The long-rumoured Mac App Store has finally been announced and developers have started to post their reactions and opinions. So far, everyone seems cautiously optimistic and despite some concerns and understandable misgivings about handing over 30% of application revenue to Apple, there have only been a few developers who have categorically rejected the Mac App Store.
So how will the Mac App Store really impact developers? The answer depends on what type of developer you’re talking to and what kind of products they sell. These three groups come to mind:
These guys are going to love the App Store. Until now, they’ve had to take care of their own marketing, sales, licensing, online store, support, etc, all in addition to writing their apps. Being on the App Store won’t magically make these additional jobs go away, but it remove some of pressure to do all of these simultaneously.
Write an app, upload it to the App Store and you’ll be able to start selling it immediately – no credit card handling, license processing, marketing effort required.
Verdict: The App Store is a good thing for independent Mac developers and will allow them to focus on their core development activities.
There aren’t many mid-sized companies out there that focus exclusively on making Macintosh software, but there are more than you might think. OmniGroup, RealMacSoftware, Rogue Amoeba, equinux, Panic… the list is fairly long and has bee steadily growing these last few years. These companies typically make 5-10 software titles and have dedicated staff for design, marketing, sales, support and other activities.
Having dedicated staff to take care of all that stuff allows these companies to push out more products than a lone Mac developer could.
These companies may have previously relied on the traditional base of Mac users, but may have found it difficult to reach the growing number of switchers. These new Mac users don’t read Macworld, have never heard of TUAW and don’t normally buy software for their computer. But these new users have gotten into the habit of purchasing iOS apps from the App Store and are likely to continue that habit in the Mac App Store. So overall, the Mac App Store should allow all developers to reach a far larger potential audience.
The challenge for the mid-sized Mac software makers will be competing for attention alongside hundreds of smaller Mac developers. Brand recognition or positive reviews don’t matter as much in the App Store, where the all-important Top 25 lists dictate discoverability.
Verdict: The App Store will require many mid-sized developers to adjust their marketing and sales strategies. While they have typically mainly marketed their products to traditional Mac users, the App Store has a far greater variety of users that can’t be reached through traditional Macintosh marketing channels.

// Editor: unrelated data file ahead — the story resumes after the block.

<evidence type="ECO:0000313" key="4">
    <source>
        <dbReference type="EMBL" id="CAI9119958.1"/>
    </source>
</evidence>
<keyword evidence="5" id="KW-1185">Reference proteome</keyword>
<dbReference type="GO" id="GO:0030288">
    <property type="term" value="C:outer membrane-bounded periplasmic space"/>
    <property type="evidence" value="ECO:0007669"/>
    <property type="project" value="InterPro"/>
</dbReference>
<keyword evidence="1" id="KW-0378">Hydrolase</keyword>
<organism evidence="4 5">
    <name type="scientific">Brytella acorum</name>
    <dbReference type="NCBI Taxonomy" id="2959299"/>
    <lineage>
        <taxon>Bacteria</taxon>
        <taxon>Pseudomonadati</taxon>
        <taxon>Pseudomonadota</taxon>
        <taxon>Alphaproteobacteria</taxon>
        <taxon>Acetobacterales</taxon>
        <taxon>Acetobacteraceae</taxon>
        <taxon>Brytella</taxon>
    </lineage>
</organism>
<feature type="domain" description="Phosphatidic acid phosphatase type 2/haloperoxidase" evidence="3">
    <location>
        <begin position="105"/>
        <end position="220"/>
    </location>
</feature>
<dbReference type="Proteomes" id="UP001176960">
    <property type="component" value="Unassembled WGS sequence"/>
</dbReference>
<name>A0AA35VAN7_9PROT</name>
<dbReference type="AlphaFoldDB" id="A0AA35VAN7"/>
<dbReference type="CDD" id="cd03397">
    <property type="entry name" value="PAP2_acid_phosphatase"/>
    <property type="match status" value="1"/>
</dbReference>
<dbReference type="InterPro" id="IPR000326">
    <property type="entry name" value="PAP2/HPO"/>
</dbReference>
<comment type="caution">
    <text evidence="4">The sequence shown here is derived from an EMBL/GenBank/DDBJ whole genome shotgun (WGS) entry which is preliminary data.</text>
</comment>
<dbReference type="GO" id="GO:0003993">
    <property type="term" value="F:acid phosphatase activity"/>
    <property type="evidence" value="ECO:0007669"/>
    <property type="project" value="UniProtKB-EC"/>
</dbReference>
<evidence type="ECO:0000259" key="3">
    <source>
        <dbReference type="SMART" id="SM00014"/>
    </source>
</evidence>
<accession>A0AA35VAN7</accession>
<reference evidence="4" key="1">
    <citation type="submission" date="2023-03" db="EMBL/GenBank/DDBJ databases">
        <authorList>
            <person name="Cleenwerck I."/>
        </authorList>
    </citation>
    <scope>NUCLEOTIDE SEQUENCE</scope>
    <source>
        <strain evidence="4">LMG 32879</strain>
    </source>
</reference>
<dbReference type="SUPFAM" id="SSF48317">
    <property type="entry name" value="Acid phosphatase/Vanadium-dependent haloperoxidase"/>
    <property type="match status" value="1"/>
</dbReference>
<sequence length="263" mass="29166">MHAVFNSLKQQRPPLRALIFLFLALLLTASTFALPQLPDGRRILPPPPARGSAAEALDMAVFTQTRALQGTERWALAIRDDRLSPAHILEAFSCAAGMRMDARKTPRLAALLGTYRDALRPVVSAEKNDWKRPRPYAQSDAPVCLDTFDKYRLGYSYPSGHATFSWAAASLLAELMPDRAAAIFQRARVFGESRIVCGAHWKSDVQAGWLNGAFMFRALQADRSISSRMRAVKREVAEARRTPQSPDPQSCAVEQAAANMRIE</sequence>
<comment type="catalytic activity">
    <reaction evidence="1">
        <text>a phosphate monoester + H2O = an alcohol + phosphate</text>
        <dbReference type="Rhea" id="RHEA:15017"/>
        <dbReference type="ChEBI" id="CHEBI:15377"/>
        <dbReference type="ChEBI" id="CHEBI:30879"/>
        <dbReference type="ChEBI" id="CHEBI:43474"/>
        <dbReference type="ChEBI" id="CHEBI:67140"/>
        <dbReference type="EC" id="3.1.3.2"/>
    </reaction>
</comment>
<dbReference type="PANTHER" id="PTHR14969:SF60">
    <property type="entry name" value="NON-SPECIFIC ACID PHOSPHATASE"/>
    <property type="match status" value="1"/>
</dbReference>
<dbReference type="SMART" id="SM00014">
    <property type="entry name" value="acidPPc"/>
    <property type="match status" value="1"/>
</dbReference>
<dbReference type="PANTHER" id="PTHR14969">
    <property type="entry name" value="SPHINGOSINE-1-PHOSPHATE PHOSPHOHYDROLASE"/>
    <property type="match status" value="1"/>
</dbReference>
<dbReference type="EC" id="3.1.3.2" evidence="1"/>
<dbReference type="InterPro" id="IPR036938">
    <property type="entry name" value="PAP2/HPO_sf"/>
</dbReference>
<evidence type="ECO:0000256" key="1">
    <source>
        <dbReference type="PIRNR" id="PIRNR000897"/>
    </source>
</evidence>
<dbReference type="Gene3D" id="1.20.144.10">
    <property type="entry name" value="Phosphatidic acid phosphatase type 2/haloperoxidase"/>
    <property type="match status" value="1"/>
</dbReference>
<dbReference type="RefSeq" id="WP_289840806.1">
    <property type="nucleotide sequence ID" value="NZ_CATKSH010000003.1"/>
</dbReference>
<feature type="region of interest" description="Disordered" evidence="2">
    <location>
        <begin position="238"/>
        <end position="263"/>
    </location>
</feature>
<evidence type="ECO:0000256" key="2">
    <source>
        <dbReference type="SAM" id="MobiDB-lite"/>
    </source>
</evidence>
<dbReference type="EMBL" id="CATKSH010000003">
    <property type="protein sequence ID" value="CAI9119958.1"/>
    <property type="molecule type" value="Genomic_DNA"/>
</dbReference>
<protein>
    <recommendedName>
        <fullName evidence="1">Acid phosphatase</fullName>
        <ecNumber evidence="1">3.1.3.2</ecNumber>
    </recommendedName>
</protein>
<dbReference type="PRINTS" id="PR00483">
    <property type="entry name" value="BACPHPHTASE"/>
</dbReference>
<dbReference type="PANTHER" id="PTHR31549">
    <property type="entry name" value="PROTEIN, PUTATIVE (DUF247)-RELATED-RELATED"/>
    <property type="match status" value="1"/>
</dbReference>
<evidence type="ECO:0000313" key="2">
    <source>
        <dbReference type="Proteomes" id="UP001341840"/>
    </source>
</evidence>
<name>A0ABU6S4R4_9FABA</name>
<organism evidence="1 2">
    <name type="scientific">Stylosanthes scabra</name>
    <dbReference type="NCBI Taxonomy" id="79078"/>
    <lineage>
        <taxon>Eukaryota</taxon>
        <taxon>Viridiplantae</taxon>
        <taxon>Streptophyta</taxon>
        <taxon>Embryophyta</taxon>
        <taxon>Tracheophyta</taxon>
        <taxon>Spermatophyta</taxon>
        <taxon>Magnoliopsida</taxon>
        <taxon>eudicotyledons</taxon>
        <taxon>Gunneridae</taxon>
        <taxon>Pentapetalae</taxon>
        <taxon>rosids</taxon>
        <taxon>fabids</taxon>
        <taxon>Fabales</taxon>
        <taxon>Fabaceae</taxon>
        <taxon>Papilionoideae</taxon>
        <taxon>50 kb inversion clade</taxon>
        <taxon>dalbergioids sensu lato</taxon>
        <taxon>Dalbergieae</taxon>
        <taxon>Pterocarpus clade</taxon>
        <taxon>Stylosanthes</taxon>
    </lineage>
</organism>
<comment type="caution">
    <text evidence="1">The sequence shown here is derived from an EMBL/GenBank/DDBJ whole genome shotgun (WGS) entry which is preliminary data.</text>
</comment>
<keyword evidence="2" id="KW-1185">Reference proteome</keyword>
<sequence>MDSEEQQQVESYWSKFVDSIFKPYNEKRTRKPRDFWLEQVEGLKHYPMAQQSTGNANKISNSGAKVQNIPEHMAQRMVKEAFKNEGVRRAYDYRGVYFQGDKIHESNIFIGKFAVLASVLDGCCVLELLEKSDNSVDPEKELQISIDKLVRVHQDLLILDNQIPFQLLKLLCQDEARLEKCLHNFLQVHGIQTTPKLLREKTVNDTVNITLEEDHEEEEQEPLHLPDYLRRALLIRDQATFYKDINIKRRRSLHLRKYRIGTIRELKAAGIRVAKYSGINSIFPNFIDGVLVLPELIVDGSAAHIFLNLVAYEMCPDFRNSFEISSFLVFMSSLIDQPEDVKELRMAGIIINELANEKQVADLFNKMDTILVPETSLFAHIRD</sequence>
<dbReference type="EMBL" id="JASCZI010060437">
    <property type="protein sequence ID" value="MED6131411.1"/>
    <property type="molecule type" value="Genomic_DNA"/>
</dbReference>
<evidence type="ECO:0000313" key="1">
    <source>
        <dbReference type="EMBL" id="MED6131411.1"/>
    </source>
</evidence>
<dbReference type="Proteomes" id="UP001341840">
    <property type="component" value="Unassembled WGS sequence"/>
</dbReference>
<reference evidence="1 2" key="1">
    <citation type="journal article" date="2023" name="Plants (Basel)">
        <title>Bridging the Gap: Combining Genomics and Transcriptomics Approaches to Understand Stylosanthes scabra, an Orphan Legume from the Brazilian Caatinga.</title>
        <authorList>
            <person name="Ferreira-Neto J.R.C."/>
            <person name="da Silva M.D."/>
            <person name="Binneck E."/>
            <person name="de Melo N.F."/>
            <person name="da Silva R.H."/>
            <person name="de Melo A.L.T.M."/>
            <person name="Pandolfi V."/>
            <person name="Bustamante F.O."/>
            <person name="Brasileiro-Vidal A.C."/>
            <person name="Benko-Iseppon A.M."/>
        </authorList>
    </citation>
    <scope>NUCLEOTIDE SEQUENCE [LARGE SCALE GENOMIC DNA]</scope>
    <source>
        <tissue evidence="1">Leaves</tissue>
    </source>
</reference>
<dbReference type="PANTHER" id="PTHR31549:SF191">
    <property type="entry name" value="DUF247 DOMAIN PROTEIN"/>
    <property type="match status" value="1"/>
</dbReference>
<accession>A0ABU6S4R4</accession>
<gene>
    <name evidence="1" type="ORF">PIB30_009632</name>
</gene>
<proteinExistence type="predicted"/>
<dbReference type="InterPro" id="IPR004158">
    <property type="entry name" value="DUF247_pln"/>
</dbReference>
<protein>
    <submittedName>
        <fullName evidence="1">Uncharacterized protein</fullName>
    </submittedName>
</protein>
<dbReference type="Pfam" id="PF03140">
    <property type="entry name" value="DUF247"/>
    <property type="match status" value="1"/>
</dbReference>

Only a few of these really spring to mind: Microsoft, Adobe and Filemaker and perhaps one or two other companies with more than 250 people working predominantly on Macintosh software.
These companies are large enough to get by without addressing the Mac App Store juggernaut and quite a few pundits have suggested they will ignore it entirely, as Apple’s policies are too restrictive.
However, I do have to question the reasoning to a certain degree: even if you have the distribution channel, brand recognition and products that your customers need, it still seems to make sense to make it as easy for customers to get your products as possible.
Apple clearly intends to sell iWork through the Mac App Store, so I don’t think Microsoft can afford to risk users ditching Office in favour of Apple’s alternative. I expect to see Microsoft selling standalone versions of all the Office apps on the App Store by next year.
Adobe will most likely not be able to sell their CS Suite of products without giving up their licensing and copy protection schemes. But it’s very likely we’ll see their consumer-orientated apps such as Photoshop Express and Lightroom on the App Store in the near future.
Verdict: Like the mid-sized Mac developers, large developers will have to adapt their sales and marketing strategies to the realities of the App Store. They may choose to ignore it, but given the reach the App Store will presumably have, they may not be able to ignore it for long.
The Mac App Store will finally allow Mac developers to sell their applications to the millions of new Mac switchers that they haven’t been able to reach via the traditional Mac software sales channels. But access to all of those new users will come at a price: The Mac App Store will attract thousands of iOS developers looking to make a quick buck and the App Store makes it fairly difficult for quality apps to get noticed. Any apps that fall outside of Apple’s rules will find it difficult to attract users used to the convenience of 1-click shopping and developers will also need to deal with Apple’s 30% cut and the price pressures that are common in the aggressive App Store market.
But the Mac App Store will get more users buying software, increasing the pie for everyone, which can ultimately only be a good thing.